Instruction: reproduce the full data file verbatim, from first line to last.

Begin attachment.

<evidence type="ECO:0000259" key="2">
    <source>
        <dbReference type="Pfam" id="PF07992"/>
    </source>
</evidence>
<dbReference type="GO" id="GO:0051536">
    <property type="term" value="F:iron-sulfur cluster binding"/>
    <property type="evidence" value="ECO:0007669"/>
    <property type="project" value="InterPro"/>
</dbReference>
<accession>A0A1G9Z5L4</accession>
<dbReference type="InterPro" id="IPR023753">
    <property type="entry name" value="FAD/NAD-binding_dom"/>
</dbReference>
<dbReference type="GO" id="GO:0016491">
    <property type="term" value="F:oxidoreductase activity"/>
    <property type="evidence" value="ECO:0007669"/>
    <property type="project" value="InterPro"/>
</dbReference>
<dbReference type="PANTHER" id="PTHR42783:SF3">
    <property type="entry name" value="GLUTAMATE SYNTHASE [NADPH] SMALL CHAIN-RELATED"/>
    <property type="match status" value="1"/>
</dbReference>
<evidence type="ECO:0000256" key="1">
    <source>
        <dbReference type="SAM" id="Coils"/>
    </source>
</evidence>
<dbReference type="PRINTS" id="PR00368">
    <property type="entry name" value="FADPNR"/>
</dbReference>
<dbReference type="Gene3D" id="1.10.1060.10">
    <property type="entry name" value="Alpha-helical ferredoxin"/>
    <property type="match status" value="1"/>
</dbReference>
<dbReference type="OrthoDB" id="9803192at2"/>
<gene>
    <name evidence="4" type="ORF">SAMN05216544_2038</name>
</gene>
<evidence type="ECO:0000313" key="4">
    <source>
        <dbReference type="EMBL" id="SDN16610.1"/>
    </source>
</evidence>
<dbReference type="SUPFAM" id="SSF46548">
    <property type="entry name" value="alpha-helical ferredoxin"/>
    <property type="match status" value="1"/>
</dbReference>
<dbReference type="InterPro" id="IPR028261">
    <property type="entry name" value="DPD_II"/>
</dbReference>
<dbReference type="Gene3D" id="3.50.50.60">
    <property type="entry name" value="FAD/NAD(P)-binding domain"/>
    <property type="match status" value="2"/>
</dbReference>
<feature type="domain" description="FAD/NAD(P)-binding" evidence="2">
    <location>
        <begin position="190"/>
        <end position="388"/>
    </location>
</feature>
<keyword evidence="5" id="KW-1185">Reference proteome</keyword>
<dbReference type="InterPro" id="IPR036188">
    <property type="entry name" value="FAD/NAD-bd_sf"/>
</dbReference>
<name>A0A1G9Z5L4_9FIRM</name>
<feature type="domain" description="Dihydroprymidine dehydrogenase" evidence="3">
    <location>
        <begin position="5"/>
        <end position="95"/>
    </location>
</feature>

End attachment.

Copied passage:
<evidence type="ECO:0000259" key="2">
    <source>
        <dbReference type="Pfam" id="PF07992"/>
    </source>
</evidence>
<dbReference type="GO" id="GO:0051536">
    <property type="term" value="F:iron-sulfur cluster binding"/>
    <property type="evidence" value="ECO:0007669"/>
    <property type="project" value="InterPro"/>
</dbReference>
<accession>A0A1G9Z5L4</accession>
<dbReference type="InterPro" id="IPR023753">
    <property type="entry name" value="FAD/NAD-binding_dom"/>
</dbReference>
<dbReference type="GO" id="GO:0016491">
    <property type="term" value="F:oxidoreductase activity"/>
    <property type="evidence" value="ECO:0007669"/>
    <property type="project" value="InterPro"/>
</dbReference>
<dbReference type="PANTHER" id="PTHR42783:SF3">
    <property type="entry name" value="GLUTAMATE SYNTHASE [NADPH] SMALL CHAIN-RELATED"/>
    <property type="match status" value="1"/>
</dbReference>
<evidence type="ECO:0000256" key="1">
    <source>
        <dbReference type="SAM" id="Coils"/>
    </source>
</evidence>
<dbReference type="PRINTS" id="PR00368">
    <property type="entry name" value="FADPNR"/>
</dbReference>
<dbReference type="Gene3D" id="1.10.1060.10">
    <property type="entry name" value="Alpha-helical ferredoxin"/>
    <property type="match status" value="1"/>
</dbReference>
<dbReference type="OrthoDB" id="9803192at2"/>
<gene>
    <name evidence="4" type="ORF">SAMN05216544_2038</name>
</gene>
<evidence type="ECO:0000313" key="4">
    <source>
        <dbReference type="EMBL" id="SDN16610.1"/>
    </source>
</evidence>
<dbReference type="SUPFAM" id="SSF46548">
    <property type="entry name" value="alpha-helical ferredoxin"/>
    <property type="match status" value="1"/>
</dbReference>
<dbReference type="InterPro" id="IPR028261">
    <property type="entry name" value="DPD_II"/>
</dbReference>
<dbReference type="Gene3D" id="3.50.50.60">
    <property type="entry name" value="FAD/NAD(P)-binding domain"/>
    <property type="match status" value="2"/>
</dbReference>
<feature type="domain" description="FAD/NAD(P)-binding" evidence="2">
    <location>
        <begin position="190"/>
        <end position="388"/>
    </location>
</feature>
<keyword evidence="5" id="KW-1185">Reference proteome</keyword>
<dbReference type="InterPro" id="IPR036188">
    <property type="entry name" value="FAD/NAD-bd_sf"/>
</dbReference>
<name>A0A1G9Z5L4_9FIRM</name>
<feature type="domain" description="Dihydroprymidine dehydrogenase" evidence="3">
    <location>
        <begin position="5"/>
        <end position="95"/>
    </location>
</feature>